Studies are continuing to show the shift in housing preferences for adults ages 45 and older. Seventy-three percent of the respondents from the AARP and GfK Customer Research North America study stated they “strongly agreed with the statement “what I’d really like to do is stay in my current residence as long as possible.” Additional issues addressed in this survey included community amenities, financial situation, and home features.
To understand the housing and community preferences, AARP and GfK Custom Research North America conducted a national survey of 1,616 respondents ages 45 and older. Respondents were asked to describe their likelihood to live in current housing, necessary aging household features, and seven community amenities and related importance. Research feedback was analyzed comparing responses by age, gender, household income, and regional location.
Other report highlights include:
- Respondents who indicated their desire to live in their current house agreed they liked what the community had to offer (65 percent) and that they were financially unable to move (24 percent).
- Sixty-seven percent of respondents agreed that they would like to remain in their local community for as long as possible.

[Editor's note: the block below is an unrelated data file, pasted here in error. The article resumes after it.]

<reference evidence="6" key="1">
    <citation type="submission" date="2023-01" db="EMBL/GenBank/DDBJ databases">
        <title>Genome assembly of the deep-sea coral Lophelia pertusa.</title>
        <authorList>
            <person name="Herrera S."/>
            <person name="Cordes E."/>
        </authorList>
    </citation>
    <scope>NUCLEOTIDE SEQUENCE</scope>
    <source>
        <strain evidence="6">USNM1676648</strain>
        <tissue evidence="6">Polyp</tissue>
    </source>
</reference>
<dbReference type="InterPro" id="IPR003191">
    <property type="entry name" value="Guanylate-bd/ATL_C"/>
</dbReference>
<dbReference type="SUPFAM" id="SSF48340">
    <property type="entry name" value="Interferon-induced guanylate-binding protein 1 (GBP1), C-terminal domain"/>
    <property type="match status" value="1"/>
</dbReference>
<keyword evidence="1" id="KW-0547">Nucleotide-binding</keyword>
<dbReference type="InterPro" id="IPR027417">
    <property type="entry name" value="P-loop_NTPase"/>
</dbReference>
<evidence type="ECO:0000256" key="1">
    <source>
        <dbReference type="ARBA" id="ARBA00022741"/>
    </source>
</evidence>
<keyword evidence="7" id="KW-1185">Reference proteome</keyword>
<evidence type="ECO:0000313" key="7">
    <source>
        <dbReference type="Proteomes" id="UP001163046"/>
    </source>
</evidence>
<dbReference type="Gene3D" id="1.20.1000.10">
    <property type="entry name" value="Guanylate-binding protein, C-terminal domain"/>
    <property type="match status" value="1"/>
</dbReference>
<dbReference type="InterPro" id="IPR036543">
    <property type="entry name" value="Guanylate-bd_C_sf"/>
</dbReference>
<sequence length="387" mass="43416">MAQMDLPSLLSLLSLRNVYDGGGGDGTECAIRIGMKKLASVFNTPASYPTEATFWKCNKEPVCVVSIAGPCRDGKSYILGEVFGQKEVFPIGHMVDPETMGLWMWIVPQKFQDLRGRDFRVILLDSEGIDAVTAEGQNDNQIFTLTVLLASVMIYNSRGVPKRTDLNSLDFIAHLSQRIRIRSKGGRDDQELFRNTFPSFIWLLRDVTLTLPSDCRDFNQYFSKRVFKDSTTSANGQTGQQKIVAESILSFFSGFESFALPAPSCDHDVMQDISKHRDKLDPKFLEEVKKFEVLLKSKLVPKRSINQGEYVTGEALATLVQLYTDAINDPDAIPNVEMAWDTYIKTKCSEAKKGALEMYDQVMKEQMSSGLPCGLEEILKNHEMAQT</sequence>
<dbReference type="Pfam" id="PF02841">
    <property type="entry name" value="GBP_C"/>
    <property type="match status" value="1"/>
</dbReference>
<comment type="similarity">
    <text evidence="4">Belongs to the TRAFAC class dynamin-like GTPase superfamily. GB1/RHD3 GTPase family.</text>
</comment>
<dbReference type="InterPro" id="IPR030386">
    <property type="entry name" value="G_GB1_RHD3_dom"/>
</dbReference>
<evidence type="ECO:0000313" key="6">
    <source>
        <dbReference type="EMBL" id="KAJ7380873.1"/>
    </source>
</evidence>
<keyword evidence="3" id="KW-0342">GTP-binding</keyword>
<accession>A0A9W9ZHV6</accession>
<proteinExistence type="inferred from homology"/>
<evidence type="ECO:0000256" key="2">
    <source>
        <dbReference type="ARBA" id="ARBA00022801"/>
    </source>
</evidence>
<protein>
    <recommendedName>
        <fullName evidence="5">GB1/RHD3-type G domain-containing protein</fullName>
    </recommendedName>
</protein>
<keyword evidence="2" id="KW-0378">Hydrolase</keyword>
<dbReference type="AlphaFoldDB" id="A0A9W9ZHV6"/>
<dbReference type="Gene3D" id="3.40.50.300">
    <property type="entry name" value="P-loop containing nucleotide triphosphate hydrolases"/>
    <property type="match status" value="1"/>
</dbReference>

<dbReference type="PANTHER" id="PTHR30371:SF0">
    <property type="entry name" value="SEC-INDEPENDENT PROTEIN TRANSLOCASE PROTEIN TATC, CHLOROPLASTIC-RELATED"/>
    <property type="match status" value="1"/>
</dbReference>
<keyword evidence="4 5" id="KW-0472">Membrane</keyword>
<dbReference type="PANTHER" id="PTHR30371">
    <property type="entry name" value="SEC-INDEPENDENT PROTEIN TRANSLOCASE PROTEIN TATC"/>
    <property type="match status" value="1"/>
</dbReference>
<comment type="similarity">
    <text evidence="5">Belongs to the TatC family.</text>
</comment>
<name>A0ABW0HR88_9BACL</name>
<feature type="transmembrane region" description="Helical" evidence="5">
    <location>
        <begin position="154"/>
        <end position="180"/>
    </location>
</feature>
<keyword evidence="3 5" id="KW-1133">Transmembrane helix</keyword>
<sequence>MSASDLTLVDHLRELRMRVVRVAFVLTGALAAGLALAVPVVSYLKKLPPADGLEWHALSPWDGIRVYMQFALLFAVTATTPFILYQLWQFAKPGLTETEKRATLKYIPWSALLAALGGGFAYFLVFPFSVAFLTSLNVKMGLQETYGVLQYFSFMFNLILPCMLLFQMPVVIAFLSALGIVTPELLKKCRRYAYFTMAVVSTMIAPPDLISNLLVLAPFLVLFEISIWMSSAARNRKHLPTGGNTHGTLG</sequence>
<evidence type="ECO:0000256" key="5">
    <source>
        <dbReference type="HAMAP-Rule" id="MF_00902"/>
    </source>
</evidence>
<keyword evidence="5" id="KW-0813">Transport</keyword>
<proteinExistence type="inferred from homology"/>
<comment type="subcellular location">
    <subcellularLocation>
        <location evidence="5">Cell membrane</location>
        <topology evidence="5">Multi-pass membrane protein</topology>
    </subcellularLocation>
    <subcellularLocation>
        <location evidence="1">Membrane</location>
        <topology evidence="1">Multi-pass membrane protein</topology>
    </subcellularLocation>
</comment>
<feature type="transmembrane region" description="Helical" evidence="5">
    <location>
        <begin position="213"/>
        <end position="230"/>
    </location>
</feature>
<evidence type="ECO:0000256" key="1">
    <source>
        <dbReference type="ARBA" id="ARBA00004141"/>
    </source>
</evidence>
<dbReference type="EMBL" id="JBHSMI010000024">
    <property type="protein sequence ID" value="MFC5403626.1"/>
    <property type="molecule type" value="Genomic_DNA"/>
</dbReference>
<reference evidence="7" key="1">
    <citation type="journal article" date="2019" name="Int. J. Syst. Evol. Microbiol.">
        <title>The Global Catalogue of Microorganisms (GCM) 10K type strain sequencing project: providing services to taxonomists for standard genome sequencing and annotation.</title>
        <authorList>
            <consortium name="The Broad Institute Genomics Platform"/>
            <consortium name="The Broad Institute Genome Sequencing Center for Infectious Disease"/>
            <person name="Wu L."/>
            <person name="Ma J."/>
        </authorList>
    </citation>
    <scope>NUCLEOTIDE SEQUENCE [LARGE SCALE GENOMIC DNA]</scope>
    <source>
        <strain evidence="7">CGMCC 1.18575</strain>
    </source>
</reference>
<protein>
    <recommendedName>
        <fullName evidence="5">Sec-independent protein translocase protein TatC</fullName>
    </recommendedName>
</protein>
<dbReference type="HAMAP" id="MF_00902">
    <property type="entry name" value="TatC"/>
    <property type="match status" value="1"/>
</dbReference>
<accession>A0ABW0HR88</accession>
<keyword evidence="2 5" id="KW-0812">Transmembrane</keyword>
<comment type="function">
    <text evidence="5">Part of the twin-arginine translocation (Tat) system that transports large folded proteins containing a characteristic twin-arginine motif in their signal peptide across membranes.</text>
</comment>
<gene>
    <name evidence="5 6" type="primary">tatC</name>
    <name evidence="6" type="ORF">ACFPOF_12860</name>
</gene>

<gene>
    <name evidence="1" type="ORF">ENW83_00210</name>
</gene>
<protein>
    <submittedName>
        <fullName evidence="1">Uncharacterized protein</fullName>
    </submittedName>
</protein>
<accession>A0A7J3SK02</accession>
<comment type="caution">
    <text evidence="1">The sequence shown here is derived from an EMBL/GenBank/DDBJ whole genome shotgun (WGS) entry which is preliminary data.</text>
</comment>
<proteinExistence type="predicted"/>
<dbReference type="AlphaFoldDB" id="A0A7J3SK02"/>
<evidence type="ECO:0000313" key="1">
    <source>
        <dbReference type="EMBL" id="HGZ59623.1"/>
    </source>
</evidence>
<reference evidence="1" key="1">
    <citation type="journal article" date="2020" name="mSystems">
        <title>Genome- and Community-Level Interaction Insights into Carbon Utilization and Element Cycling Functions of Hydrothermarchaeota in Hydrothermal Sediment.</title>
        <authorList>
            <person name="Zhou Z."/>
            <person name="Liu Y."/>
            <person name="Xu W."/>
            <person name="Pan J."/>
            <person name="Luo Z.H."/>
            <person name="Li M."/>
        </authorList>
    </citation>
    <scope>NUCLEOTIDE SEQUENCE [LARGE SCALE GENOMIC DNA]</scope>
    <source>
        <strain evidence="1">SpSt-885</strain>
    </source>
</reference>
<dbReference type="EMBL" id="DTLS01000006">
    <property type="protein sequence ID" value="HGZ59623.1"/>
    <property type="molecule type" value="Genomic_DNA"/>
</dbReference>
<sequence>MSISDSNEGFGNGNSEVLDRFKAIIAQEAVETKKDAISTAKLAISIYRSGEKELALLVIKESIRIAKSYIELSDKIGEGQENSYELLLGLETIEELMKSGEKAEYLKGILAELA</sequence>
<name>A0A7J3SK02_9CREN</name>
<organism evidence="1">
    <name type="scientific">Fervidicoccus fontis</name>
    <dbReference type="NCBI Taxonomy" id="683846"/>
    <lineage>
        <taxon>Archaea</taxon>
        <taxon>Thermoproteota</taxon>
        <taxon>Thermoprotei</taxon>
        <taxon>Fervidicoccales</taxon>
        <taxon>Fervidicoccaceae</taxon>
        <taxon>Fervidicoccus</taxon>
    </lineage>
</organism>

- The most important community aspects for wanting to stay in their community were friends and/or family and being near where they want to go (e.g., grocery store, doctor’s offices) followed by being near church or social organizations, and its ease of access for walking to places.
- A majority of respondents reported their current home having a full bath and full bedroom on the main level, as well as having a sidewalk in front of their home. However, fewer than half of the respondents said their house had a half-bath on the main level, an entrance without steps, door handles that were levers instead of knobs, or doorways that were wider than standard.
How to Use
According to this 2010 survey, there is an overwhelming desire for people ages 45 and older to remain in their current home and community as they age. City planners and government leaders can utilize this data to plan and drive community hubs (both commercial infrastructure and housing needs) in a manner consistent with the desires and expectations of the aging population.